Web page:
Earlier this month, HongWrong spoke to Chinese dissident Fengsuo Zhou who flew in from the US to visit the main Occupy site in Admiralty. Once China’s fifth ‘most wanted’, Zhou was a student leader during the 1989 protests which led to the Tiananmen massacre. He is now working to raise awareness of the issue of political prisoners in the mainland.
HongWrong: What was your role in Tiananmen and what has happened since?
Zhou: I was a student. I was on most wanted list, number five of twenty-one most wanted nationwide. I was a member of Beijing’s Independence Student Association. I spent one year in prison. I went to United States in January ‘95. I stayed there since.
My recent activity mostly is as co-founder and director of Humanitarian China. We focus on providing humanitarian support for the prisoners of China. That’s one reason why I came here – to speak up for these people who are jailed for their roles in supporting Hong Kong. There are about 100 of them so far.
HongWrong: In what ways are you supporting the dissidents?
Zhou: First we get to know them and their situation, what they want, where they are, what they need, and their families. We provide some money and we’ll listen to their case. And most importantly, we’ll let the world know what’s happening, because most people tend to ignore the human rights situation in China. In particular, those who are less famous.
China has, as you know, over 1,000 prisoners, and we only know a handful of them. So we give them support, let them know we care for them, that we respect them. That means a lot.
HongWrong: Why do you think the matter of political prisoners in the mainland is so rarely discussed?
Zhou: That’s probably a result of the economic power of the Communist Party in Communist China. They basically hijacked China’s people and its economy to expand the reach of its ideology. So that’s one reason why I think that this fight in Hong Kong is so important. 25 years ago we were hoping that globalization and the development of technology would transform China, but now the other side is showing up. China is exporting its own values.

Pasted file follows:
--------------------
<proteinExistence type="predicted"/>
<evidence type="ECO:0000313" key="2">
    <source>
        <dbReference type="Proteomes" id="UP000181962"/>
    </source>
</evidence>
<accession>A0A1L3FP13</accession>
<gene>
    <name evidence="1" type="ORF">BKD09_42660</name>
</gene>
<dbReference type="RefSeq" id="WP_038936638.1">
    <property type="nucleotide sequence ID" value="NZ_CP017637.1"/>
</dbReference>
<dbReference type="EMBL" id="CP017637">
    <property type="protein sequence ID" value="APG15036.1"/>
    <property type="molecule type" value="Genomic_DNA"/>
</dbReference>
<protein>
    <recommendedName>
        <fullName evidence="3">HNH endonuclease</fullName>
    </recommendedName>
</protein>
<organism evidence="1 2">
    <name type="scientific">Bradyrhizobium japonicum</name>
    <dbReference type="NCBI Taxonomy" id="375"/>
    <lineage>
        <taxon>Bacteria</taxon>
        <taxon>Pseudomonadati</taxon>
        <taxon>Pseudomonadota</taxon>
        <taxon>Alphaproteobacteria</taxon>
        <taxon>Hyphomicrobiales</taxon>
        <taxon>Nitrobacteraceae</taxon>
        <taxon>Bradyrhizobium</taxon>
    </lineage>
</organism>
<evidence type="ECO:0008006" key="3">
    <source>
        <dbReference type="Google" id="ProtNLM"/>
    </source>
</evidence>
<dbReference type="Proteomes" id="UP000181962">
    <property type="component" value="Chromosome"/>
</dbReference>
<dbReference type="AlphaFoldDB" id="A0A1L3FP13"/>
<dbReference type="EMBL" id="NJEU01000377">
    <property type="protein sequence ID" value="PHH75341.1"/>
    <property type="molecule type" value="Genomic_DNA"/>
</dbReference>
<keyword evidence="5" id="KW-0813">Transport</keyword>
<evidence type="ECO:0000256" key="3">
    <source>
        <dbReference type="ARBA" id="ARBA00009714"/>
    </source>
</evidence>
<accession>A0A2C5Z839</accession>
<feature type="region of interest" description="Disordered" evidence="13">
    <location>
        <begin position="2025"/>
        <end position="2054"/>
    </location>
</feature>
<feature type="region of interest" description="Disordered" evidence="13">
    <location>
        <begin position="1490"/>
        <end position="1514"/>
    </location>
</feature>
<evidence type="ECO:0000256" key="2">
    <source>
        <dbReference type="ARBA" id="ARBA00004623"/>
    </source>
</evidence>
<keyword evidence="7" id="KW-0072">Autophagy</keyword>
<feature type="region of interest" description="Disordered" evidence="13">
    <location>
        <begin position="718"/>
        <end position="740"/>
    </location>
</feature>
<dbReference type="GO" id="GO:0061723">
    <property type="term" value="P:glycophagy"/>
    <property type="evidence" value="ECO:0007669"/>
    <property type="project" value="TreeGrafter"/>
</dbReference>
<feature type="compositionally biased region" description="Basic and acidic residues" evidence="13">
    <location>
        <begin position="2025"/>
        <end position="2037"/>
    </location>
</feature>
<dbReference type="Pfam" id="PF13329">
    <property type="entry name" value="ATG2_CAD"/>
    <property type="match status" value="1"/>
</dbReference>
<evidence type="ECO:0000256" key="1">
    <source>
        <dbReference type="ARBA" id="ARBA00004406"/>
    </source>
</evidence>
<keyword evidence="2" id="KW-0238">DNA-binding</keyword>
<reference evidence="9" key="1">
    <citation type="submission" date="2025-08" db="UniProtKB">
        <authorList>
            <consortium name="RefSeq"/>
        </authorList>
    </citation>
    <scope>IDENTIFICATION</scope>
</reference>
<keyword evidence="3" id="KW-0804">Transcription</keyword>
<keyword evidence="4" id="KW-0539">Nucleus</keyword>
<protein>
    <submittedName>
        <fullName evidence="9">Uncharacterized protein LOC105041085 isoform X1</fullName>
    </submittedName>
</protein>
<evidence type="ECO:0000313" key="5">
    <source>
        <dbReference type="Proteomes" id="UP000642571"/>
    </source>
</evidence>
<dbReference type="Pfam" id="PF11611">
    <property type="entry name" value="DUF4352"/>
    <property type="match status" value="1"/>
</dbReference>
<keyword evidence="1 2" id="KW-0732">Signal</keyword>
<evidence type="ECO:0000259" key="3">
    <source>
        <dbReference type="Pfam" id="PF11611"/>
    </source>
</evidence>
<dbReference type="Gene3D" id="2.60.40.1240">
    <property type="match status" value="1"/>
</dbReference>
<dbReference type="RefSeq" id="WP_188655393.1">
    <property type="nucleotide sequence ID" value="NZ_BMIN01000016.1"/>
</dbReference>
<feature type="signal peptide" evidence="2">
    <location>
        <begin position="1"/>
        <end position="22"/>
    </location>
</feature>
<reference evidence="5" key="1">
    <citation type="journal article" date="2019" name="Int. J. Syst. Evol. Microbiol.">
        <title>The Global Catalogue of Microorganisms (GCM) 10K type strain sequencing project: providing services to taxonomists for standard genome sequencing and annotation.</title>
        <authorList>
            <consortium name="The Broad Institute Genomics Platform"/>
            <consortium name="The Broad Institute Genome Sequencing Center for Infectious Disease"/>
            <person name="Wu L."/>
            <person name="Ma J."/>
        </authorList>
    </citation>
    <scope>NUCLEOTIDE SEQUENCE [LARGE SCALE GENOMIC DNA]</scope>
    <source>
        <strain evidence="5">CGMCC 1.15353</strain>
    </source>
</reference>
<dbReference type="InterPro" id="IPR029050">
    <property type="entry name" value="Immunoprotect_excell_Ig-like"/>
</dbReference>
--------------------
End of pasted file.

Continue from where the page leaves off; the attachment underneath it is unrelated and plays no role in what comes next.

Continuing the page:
HongWrong: But do you feel the 1989 student uprising had some success in encouraging the government to get out of people’s lives and develop economically as it has?
Zhou: That’s definitely true. Thank you for mentioning that. Economic freedom was a major goal of 1989 protesters. And immediately after the crackdown, the Chinese Communists basically went the other way. For three years, the Chinese economy was stagnant. And it’s only later, when they resumed economic reforms that the protesters were asking for that they began to develop quickly.
HongWrong: So how does it feel now coming to Hong Kong, and why are you visiting the umbrella movement main site here?
Zhou: To me, we were driven out of Tiananmen Square by tanks. My wish is that they will resume the fight that they started. And when I saw that here they were using tear gas… I felt like I must be here with the freedom fighters of Hong Kong.
HongWrong: How have you been following what’s been happening?
Zhou: Primarily through Twitter. Particularly when there’s breaking news, Twitter is the best source for me.
HongWrong: Hong Kong’s democracy movement has been ongoing on for almost 30 years. Are we now seeing a new generation of democracy activists coming together?
Zhou: Definitely… There is such overwhelming grassroots participation that it’s very inspiring to see how the younger generation can take their future in their own hands with passion, emotion, and responsibility. So that’s where we see great hope in the future.
HongWrong: Youu see some parallels, but do you see any differences with the young people here and with those back in 1989?
Zhou: We were educated under Communist rule, which is mainly brainwashing. Although at that time, the Communist Party was a little more open than today, there was no free press or independent organisations. So, for Hong Kong, this younger generation, they grew up from the memories of Tiananmen and they know the protesters of history very well.
They identify with the students there… For example, Joshua Wong, who I followed on Twitter for three years, is much better in mobilising political movements. 25 years ago it was more grassroots and sudden – we came out of nowhere. The organisations that I served as leader for fell within a week after the big demonstration. So this is very different now in Hong Kong… Hong Kong Student’s Federation has a history of over 15 years.
HongWrong: Have you any concerns about what the end game may be in Hong Kong as you leave the city?
Zhou: Yeah, of course. I leave with hope and also a heavy heart. That’s why I got very emotional when I had to talk and say goodbye. A lot of people see the parallels of today and Tiananmen. So the natural question is how it will end. So far, I don’t think that a Tiananmen Massacre will happen here. But whether the movement will succeed is a different question. That’s where there’s a lot of work has to be done, they’re very motivated to do it.
I encourage the protesters to reach out to a broader spectrum of society… But that being said, I’m very hopeful.